I was fortunate to have toured Air Canada’s newest aircraft, the 787 “Dreamliner“, in between flights recently at Vancouver International Airport (YVR) and was impressed by the comfort and features of this advanced aircraft.

When the Dreamliner concept was announced in 2003 it was a radical departure both from Boeing’s 747 Jumbo Jet design and rival Airbus A380 “Super Jumbo” as it was a smaller, midsize twinjet aircraft with innovative design elements such as the extensive use of composite materials such as layered carbon fibre in the wings which help deliver a 20% fuel reduction over Boeing older 767 model. A smaller midsize aircraft that would allow airlines to open up point-to-point routes instead of relying on the “hub-and-spoke” model has, it turns out, been proven correct in the last 15 years as the future of the A380 is uncertain according to recent news articles such as this one in Forbes as  demand for really big airplanes plummets.

Incorporated into the pioneering design of the Dreamliner is passenger-friendly features such as larger windows, less cabin pressurization and higher cabin humidity which help reduce the effects of jetlag.

The Air Canada aircraft I toured is a Boeing 787-900 model deliver to the airline in May 2017 and painted in the newest livery with a more black, white and red colour scheme in contrast to the more minty green colour of the Boeing 777 in the background.

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While far from spacious the cockpit of the Dreamliner is by comparison larger than the Boeing 747 cockpit I’ve visited on a few occasions.

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Air Canada has configured the 787 with 247 seats in Economy, 21 in Premium Economy and 30 in International Business Class.

The Executive Pods feature an 18-inch touch-screen, large stowaway tray table, power ports for electronic devices and lie-flat bed that stretches out to 6 feet 7 inches in length.

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Premium Economy is in its own separate cabin behind International Business Class and offering passengers an upgraded flying experience with wider seats by 2 inches,  greater seat pitch (the distance between rows of seats) by 8 inches and an extra 2 inches in seat recline than Economy seats.  Other Premium Economy perks include an 11-inch touchscreen TV, power ports for portable devices in each seat, amenity kits and boarding in Zone 2 ahead Economy passengers. Depending upon airfares at times the upgrade in price to Premium Economy is relatively small making it a great value for the extra in-flight creature comforts.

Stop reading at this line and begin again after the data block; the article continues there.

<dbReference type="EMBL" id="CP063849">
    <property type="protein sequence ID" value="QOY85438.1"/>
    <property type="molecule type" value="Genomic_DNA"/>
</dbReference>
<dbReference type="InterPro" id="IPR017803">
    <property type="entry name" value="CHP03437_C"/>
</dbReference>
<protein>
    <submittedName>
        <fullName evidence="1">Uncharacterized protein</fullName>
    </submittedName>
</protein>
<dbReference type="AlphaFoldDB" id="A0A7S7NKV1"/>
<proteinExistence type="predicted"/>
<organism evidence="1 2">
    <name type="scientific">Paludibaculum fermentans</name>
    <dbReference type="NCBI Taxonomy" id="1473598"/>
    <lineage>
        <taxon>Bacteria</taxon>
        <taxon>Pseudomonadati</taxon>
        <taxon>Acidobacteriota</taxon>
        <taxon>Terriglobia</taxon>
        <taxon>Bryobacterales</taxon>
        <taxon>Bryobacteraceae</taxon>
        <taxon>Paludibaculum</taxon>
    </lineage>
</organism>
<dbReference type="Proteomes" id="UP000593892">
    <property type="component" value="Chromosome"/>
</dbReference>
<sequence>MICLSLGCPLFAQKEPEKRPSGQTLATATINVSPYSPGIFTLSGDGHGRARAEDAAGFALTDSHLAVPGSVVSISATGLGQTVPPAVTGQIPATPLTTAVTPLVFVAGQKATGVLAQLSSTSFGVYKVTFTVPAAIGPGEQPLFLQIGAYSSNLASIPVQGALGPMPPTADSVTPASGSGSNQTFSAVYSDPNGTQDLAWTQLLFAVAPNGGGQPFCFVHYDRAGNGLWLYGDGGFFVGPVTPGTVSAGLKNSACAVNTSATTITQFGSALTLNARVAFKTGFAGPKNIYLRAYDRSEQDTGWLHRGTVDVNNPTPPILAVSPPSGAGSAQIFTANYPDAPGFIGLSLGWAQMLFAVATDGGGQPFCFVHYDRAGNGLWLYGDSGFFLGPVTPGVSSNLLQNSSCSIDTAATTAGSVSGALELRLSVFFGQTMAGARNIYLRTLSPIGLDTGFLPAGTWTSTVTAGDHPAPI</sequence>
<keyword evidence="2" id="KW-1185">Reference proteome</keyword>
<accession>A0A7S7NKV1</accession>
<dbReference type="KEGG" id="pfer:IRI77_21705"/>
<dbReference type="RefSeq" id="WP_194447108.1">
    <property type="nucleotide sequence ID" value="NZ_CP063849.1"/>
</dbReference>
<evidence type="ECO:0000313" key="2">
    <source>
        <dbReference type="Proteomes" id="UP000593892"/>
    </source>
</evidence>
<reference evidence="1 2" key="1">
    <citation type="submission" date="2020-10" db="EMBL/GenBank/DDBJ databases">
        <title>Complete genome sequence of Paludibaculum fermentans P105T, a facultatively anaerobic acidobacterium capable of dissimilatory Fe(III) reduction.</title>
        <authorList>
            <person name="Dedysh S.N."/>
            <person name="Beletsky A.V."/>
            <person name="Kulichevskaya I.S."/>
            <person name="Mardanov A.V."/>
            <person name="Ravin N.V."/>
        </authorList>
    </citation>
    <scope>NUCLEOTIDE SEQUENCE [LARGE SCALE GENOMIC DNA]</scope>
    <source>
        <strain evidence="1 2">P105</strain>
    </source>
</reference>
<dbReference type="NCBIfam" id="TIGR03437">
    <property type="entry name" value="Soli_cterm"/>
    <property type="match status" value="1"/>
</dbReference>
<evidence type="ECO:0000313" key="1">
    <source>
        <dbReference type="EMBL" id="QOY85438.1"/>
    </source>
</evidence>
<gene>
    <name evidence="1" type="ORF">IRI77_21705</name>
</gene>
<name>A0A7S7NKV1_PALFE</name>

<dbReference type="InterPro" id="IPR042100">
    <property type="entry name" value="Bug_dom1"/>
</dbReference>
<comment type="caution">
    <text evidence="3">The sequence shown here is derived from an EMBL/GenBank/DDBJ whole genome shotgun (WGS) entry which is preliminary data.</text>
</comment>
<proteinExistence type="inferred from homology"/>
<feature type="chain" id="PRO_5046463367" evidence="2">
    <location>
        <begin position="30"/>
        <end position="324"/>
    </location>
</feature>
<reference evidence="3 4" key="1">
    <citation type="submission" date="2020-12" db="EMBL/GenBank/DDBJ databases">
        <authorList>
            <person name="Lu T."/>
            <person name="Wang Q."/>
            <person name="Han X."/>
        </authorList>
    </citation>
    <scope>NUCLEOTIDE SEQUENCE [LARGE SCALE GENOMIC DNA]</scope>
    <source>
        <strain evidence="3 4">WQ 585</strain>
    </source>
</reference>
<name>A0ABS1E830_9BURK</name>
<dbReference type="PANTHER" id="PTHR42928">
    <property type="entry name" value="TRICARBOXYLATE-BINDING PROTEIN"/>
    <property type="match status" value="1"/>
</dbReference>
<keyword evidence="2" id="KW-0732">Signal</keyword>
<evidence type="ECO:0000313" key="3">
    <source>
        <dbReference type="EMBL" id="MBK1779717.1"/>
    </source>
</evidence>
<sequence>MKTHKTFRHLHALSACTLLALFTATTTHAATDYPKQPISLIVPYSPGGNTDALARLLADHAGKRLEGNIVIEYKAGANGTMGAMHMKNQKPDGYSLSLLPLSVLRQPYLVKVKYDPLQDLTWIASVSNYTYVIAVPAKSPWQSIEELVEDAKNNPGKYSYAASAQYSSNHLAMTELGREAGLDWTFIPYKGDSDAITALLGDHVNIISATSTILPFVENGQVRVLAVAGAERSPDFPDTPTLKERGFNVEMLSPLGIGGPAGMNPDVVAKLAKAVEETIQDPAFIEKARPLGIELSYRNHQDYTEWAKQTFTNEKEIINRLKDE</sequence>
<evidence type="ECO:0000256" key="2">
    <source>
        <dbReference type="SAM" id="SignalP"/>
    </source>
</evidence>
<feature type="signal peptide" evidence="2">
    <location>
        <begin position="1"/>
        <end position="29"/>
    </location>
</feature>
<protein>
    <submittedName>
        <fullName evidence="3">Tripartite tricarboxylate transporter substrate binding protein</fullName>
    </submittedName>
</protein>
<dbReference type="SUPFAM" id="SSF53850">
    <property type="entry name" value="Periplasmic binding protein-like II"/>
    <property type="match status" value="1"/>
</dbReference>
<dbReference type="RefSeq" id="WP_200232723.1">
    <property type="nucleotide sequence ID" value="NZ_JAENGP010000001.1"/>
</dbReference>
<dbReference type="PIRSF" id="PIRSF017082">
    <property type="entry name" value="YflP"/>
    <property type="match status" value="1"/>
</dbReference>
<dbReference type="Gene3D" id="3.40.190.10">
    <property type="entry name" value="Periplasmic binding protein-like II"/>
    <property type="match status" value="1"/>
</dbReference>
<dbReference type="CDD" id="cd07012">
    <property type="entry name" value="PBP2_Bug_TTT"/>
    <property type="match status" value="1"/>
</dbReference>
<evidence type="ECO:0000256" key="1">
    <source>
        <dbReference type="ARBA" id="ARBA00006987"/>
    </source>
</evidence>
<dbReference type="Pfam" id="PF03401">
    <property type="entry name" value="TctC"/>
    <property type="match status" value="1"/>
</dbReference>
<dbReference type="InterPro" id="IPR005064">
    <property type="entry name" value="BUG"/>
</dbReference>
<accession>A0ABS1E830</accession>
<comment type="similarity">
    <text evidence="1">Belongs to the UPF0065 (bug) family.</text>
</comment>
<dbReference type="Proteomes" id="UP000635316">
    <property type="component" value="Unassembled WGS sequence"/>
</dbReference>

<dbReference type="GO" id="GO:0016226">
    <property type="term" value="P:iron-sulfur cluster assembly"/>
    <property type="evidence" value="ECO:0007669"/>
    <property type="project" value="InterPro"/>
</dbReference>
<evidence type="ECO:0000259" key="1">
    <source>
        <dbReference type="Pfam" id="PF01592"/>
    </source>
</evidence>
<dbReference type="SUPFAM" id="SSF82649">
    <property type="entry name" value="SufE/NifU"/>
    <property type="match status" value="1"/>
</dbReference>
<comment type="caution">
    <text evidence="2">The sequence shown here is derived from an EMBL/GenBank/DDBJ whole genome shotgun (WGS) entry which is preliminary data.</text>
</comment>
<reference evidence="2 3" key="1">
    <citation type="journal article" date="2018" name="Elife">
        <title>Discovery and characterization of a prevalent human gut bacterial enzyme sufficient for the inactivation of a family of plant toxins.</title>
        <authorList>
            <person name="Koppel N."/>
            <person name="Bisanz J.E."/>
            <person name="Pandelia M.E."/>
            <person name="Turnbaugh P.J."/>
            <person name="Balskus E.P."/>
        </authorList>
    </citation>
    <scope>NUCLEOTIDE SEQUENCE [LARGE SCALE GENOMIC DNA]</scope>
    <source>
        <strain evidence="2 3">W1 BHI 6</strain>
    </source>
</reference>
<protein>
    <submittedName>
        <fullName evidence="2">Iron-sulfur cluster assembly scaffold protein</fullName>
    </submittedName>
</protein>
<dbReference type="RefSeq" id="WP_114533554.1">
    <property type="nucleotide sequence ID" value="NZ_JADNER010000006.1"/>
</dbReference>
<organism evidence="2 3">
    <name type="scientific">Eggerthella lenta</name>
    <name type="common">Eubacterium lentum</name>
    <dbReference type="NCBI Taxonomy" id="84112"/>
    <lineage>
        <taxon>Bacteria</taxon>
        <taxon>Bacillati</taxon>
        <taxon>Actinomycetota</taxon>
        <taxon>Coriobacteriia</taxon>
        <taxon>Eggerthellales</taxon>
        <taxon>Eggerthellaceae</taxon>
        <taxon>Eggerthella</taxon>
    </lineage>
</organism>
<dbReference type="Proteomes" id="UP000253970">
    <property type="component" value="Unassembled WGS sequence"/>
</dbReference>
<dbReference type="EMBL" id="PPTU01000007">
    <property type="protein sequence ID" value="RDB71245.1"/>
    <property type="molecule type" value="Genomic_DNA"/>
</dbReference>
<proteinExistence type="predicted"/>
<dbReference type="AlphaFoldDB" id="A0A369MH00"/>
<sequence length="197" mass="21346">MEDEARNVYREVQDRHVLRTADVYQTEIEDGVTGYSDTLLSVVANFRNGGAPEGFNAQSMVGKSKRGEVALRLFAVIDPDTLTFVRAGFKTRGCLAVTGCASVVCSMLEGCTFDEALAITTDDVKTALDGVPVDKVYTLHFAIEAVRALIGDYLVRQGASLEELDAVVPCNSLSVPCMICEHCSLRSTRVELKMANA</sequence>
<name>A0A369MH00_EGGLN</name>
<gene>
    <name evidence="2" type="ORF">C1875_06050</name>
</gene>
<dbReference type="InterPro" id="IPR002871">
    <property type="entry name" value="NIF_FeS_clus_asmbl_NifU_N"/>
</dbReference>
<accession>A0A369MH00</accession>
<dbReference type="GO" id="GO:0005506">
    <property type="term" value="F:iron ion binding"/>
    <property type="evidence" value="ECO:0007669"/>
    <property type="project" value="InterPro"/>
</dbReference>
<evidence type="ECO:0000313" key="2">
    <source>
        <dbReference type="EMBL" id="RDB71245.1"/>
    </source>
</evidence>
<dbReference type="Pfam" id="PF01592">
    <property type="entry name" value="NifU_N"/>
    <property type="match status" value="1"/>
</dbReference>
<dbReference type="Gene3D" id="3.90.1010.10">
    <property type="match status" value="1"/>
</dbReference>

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Take in the Dreamliner economy cabin in 360 degree view but note it only works in newer browsers such as Google Chrome.

All windows on the Dreamliner are 40% larger than the average aircraft window and don’t have the normal plastic window shades but are instead dimmed electronically using a button below the window.

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One advantage of these high-tech windows is the flight attendants can control the dimming leaving the cabin dark during overnight flights and preventing any  one passenger from affecting others by leaving their window shade up allowing light to flood in.

For those more interested in the engineering of the Dreamliner and other aircraft windows there’s an excellent video by Real Engineering.

Those of us on the tour stepped around groomers who were readying the plane for its next overseas flight and so I stepped out onto the catering truck to snap this picture of the Dreamliner’s “shark fin” tail with the familiar Air Canada red  Rondelle logo.

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The Air Canada sponsored tour of the Dreamliner was very much appreciated as I was able to try out the hard product like seats but also peek into areas normally off limits to the flying public like the cockpit and pilot rest cabin and see this aircraft from many different angles.

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